As we were sat in Roussillon today, my hubby said ‘I really love just getting somewhere’ and to be honest I had to agree with him.
Over the years we have spent time in cars just hopping from one attraction to another, fighting to get into parking spaces, taking a brief look at the sights, taking the ‘must-take’ photos and then moving onto the next ‘must-visit’ place.
We now tend to spend our time cycling around the area, spending a whole day ‘getting’ to the places we want to visit and feeling a sense of achievement when we get there (particularly as many of the villages here seem to be at the top of a hill) and today was no exception.
We have found we tend to notice more when we cycle and it certainly helps you get under the skin of an area, much more so that if you spend time just driving from place to place and it has to be said that the Luberon area caters for cyclists very well.
Today we started by cycling along the Veloroute Du Calavon from Robion to Pont St Julien – I can’t say enough about this route that has been laid along what appears to be an old railway line. It gives cyclists a safe, traffic-free route through the Luberon Valley – sometimes it runs within sight of the main road and it is then that you really appreciate how uncomfortable it would be having to cycle on the road with the weight of traffic it now carrries.
It also allows you to notice the little things, like a large snake slithering across in front of the bikes, when we disturbed it from its early morning rest and 2 small birds mocking a large Raptor that they clearly felt was threatening their nest. We stood and watched this battle for some time, admiring the bravery and tenacity of the 2 small birds that constantly came back to attack the larger one, which eventually made its way off across the fields and away from their territory.
It is great to see that the Veloroute is being so well used, with a steady stream of cyclists, joggers and walkers heading along it.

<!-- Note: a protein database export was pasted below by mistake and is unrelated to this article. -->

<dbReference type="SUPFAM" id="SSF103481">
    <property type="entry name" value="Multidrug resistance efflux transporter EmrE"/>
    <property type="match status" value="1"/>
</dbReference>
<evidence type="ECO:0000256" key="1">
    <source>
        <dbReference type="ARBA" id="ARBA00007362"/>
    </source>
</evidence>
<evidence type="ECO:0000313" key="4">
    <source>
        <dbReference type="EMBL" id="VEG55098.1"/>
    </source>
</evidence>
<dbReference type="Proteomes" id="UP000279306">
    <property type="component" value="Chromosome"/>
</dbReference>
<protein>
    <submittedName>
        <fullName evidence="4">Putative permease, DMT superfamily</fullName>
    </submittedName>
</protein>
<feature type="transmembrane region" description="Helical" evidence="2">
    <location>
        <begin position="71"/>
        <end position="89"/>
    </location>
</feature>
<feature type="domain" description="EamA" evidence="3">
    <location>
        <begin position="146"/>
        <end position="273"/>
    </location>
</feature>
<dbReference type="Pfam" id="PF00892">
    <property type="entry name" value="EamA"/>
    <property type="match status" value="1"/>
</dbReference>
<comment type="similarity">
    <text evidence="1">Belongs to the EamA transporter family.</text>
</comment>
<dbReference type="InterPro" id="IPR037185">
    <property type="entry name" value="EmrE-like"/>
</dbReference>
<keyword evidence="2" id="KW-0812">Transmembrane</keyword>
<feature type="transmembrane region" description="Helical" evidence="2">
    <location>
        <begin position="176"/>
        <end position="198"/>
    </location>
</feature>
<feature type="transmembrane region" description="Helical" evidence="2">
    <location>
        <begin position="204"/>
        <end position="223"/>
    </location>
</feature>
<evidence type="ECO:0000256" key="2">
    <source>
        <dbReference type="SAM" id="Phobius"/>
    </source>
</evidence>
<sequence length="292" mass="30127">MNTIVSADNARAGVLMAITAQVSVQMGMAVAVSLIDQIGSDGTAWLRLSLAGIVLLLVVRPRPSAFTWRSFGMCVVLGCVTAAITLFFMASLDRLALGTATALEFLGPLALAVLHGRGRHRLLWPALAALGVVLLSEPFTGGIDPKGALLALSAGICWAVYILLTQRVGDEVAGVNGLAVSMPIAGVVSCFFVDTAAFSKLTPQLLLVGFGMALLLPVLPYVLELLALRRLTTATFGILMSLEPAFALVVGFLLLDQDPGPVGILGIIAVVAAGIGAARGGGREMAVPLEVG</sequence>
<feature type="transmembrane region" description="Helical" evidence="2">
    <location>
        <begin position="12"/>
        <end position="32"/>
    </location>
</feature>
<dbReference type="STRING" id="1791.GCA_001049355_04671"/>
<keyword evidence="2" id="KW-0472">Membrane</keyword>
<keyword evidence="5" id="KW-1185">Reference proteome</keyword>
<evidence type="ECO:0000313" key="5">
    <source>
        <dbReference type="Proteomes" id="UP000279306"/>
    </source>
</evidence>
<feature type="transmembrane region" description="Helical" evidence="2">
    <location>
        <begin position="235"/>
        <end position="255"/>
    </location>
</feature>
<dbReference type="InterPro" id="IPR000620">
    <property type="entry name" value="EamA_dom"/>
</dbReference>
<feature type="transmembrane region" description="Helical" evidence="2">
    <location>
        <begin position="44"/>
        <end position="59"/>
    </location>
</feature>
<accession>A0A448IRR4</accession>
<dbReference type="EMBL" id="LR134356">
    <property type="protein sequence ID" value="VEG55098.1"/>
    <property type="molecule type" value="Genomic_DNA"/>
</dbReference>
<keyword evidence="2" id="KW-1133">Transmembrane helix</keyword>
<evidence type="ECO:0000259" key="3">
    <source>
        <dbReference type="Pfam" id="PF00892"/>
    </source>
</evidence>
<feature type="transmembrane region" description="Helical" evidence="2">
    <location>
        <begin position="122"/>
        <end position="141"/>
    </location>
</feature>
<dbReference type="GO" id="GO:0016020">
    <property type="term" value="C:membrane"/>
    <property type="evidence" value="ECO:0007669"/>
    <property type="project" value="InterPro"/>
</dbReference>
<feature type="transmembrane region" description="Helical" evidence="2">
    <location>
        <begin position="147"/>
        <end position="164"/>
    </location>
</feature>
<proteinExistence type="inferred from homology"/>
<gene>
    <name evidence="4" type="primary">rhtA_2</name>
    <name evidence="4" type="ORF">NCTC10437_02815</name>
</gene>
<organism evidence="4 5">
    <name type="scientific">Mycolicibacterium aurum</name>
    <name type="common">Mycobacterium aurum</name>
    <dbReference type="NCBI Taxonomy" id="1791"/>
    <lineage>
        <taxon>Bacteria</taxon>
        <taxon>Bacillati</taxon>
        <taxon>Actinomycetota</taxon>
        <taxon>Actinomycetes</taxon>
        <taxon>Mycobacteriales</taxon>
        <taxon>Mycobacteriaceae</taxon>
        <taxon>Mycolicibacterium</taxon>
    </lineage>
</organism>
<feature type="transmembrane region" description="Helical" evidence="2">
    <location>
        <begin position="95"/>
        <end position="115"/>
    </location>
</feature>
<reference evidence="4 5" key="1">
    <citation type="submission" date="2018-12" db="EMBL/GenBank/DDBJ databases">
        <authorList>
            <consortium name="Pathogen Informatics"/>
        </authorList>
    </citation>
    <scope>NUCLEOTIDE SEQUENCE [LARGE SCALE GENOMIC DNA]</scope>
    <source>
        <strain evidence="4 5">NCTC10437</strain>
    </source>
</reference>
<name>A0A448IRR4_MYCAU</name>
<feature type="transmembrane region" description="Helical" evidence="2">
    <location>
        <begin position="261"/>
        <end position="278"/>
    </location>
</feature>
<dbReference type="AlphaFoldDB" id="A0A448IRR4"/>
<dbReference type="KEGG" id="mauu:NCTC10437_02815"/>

From Pont-St-Julien we made our way up the gentle climbing road to Roussillon with the boys streaking ahead and my hubby keeping me company at a ‘Driving Miss Daisy’ pace – Taking in the heady scent of the Broom & the wild herbs as we climbed (something that passes unappreciated when you simply drive up the same piece of road). We finally met the boys outside the Boulangerie and after parking the bikes headed off for a brief look in the galleries & then for a much needed lunch.
The one gallery that we always visit when in Roussillon is that of Francoise Valenti http://www.francoisevalenti.com/index-GB.htm – her paintings are beautiful and really capture the Vaucluse area well. She is also a lovely character and speaks passionately about her paintings, telling you about the places she has painted and the people she has met along the way. Today she was chatting to us about a particularly stunning painting of the lavender fields between Sault & Mont Ventoux (after noticing the boys’ Ventoux cycle shirts) and was telling us that the clouds shown in the picture are known by the local farmers as ‘empty packages’ as they don’t bring any rain. One day I’m sure we’ll try to buy one of her works of art, but at the moment our commitments lie elsewhere.
After lunch we headed on through the quiet lanes towards Gordes, noticing that the Lavender is just starting to show its distinctive purple flowers and seeing Hoopoes flying across the road and a bird with a ‘kingfisher-blue’ underwing tackling a small snake or lizard and flying off with it to a nearby field to really get to grips with it.
The climb up into Gordes via what we call the ‘back-route’ is long and seems to be much steeper than the main route in past the Village Des Bories, but again the boys managed it easily (leaving me well behind). It tracks up past Olive Groves & cherry orchards and offers spectacular views across towards Roussillon and beyond – today there were lots of ‘empty-packages’ sitting above the hills in the distance.
Gordes is always stunning, but cycling there always gives you a great sense of achievement, particularly today when I was cheered on with a cheerful ‘Allez!!’ by a couple of walkers as I entered the village. We know it so well now we find we don’t feel the need to just wander and take photos, so are able to just sit and watch the world pass by (today with an ice-cream from the Boulangerie). The last time I was in Gordes there was a young couple in full wedding attire taking photos of themselves around the village and today we watched as a man tried hard to withdraw cash from the Durex machine on the wall of the Pharmacy, all things we would probably miss if we felt we were on a mission to see the village, get the photos & move onto the next.
I know cycling isn’t for everyone, but we get so much from it as a family – we have watched the boys move from weaving dangerously on the camp-site, to cycling (with many stops) along quiet lanes, then onto cycling competently for a few miles, before last year taking on the ride and reaching the summit of Mont Ventoux.
We’re not manic cyclists, but we all enjoy the process of getting somewhere, taking in those small things that you see, which would simply pass by un-noticed if we were in a car.